The Wedge Visiting Scholar Presentations, a free evening lecture and all-day workshop for educators and the public, has been presented each year since 2003 through a gift from the Wedge family. Presentations have included Dr. Carol Tomlinson on “Defensible Differentiation: What Will It Take to Get It Right?”; Dr. Donald Treffinger on teaching children to think critically and creatively; Jonathan Plucker on excellence gaps; Bronwyn MacFarlane on “Curriculum for Every Student to Succeed: Integrating Best Practices from Gifted Education in the Content Areas; and Barbara Kerr on “From Imagination to Innovation: Encouraging Students in STEM.”
The first session was Wednesday, February 21 at 7:00 p.m. (CDT) in Gary Ransdell Hall on WKU’s campus and was open to students, parents, teachers, administrators, and counselors interested in gifted education. Subotnik spoke about how psychological science can provide key insights on effective instruction, classroom environments that promote learning, and appropriate use of assessment, including data, tests, and measurement, as well as research methods that inform practice.
The second session, a three-hour workshop with EILA credit available, was Thursday, February 22 at 8:30 a.m. (CDT) at the Knicely Conference Center. This workshop was open to educators and administrators. Subotnik explored how gifted students may be simultaneously unique from—and the same as—typical students in that their learning hinges on general psychological learning principles. However, to be effective, the application of those principles may be different for gifted students than for their classmates. Examples were shared of the varied ways in which psychology promotes the application of principles based on the needs of special groups of learners.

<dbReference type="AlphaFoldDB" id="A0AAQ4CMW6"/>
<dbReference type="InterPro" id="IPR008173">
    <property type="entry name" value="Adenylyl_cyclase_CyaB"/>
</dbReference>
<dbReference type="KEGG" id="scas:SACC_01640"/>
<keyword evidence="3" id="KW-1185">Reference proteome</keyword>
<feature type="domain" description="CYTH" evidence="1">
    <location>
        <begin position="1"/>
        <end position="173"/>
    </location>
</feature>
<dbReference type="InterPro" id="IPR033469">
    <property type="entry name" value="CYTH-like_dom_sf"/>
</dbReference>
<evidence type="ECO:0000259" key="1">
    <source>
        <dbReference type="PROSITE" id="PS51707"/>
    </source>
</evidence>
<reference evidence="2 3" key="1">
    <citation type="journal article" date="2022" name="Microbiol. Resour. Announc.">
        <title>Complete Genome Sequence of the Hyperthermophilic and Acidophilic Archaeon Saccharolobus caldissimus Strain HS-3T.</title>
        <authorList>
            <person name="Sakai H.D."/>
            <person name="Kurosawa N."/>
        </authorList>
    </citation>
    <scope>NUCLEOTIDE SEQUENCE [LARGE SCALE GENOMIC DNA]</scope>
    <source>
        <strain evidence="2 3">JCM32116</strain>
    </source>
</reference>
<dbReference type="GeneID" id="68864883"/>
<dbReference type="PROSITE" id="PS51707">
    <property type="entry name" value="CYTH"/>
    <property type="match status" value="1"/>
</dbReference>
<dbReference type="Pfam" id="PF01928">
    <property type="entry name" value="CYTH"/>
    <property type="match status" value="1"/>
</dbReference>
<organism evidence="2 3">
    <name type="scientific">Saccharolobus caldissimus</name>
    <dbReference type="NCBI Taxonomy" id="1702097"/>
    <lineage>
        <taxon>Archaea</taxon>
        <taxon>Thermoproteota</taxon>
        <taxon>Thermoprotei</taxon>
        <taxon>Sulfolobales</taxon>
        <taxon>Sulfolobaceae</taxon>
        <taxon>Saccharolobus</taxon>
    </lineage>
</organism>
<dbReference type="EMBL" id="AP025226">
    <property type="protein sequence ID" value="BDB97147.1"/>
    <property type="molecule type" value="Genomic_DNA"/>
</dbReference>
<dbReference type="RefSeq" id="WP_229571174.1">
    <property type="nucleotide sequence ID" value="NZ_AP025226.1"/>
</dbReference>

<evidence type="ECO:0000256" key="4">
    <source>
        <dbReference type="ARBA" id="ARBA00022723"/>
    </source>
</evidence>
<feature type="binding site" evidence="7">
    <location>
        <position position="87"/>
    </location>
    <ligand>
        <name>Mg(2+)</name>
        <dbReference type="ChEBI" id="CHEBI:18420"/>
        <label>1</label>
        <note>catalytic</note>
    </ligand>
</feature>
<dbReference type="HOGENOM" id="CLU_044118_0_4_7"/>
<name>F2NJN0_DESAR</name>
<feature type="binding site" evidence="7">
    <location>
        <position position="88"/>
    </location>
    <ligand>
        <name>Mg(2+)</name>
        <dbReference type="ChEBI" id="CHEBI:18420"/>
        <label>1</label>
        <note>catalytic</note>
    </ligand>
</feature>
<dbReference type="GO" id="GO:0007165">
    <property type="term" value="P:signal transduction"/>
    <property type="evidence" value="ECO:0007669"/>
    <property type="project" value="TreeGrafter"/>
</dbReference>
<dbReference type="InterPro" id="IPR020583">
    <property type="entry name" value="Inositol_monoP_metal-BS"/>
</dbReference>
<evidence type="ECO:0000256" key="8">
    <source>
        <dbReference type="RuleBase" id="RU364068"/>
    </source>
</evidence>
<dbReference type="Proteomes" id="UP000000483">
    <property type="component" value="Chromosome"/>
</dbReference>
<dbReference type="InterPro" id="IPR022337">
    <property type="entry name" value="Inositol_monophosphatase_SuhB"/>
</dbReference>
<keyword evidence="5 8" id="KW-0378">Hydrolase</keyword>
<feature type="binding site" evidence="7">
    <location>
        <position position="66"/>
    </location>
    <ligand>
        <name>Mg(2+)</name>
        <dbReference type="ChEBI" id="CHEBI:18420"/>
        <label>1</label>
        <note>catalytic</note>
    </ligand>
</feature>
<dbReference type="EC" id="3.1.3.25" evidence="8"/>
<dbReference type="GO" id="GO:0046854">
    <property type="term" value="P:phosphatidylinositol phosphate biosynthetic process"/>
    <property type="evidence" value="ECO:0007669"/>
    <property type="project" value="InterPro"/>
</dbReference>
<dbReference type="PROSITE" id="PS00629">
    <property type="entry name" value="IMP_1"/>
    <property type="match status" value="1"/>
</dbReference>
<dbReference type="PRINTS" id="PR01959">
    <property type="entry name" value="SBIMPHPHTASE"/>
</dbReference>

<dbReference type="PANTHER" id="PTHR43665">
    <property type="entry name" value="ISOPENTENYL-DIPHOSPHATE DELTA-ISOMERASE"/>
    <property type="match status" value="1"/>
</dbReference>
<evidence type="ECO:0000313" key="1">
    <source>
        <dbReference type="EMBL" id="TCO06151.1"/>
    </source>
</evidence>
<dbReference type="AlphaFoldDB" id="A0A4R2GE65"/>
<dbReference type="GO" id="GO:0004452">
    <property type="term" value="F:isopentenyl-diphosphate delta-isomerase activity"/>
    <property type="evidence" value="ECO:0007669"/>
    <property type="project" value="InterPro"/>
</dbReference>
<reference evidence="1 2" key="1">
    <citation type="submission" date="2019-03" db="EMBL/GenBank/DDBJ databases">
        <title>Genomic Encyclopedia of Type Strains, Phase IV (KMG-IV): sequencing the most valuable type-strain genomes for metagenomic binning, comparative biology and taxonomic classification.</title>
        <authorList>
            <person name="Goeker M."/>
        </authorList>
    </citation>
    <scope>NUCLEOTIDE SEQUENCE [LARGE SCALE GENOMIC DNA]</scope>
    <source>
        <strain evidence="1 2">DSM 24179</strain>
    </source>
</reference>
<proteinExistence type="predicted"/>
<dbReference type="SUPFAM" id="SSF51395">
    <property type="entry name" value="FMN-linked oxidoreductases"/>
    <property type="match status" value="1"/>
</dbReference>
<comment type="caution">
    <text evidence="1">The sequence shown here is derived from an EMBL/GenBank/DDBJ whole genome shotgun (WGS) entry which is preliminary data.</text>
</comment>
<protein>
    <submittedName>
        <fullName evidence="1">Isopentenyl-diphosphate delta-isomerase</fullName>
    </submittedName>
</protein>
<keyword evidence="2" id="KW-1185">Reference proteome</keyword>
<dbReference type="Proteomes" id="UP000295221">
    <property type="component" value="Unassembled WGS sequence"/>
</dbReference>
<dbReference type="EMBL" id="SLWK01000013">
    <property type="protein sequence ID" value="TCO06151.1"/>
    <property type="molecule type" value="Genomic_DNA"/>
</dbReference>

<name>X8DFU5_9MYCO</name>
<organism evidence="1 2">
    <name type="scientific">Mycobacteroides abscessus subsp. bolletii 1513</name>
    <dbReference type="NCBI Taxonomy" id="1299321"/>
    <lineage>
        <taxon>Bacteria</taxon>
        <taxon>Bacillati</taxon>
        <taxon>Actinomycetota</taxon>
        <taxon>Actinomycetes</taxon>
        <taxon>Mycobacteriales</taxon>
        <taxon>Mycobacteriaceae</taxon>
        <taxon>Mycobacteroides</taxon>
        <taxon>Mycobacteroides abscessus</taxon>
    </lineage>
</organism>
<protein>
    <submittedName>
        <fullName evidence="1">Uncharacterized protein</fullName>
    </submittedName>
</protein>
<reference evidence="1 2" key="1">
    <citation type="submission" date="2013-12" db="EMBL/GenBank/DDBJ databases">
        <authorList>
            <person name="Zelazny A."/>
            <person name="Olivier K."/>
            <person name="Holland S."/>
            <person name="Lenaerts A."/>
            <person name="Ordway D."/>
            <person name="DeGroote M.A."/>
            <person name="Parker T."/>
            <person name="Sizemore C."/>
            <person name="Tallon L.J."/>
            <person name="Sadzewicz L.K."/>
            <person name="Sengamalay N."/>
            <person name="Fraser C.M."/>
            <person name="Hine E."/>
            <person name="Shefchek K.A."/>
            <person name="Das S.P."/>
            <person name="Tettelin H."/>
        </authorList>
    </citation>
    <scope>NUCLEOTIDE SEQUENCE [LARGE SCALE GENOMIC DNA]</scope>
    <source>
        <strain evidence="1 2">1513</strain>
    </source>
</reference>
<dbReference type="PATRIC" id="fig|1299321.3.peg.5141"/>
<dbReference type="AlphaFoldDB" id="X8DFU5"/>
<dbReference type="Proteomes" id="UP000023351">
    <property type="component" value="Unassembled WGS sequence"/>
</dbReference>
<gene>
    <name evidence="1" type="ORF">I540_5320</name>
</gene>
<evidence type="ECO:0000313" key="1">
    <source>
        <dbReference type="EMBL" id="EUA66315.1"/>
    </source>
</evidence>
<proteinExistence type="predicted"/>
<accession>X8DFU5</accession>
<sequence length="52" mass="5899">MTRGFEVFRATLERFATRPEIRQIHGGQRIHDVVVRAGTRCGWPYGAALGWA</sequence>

Rena Subotnik is Director of the Center for Psychology in Schools and Education (CPSE) at the American
Psychological Association. CPSE promotes high quality application of psychology to
programs and policies for schools and education. The office serves as a liaison both
within APA and with national educational and scientific societies, federal agencies,
and the general public concerning teaching, learning, and the well-being of children
and personnel in schools and other educational institutions.
Before Dr. Subotnik came to APA, she was a professor of education at Hunter College, where she coordinated the secondary education program and served for 14 years as research and curriculum liaison to the Hunter College laboratory schools for gifted children (grades PK-12). Subotnik was the 2002 recipient of the National Association for Gifted Children NAGC Distinguished Scholar award, 2013 Mensa Lifetime Achievement award, and is a 2009 American Educational Research Association fellow.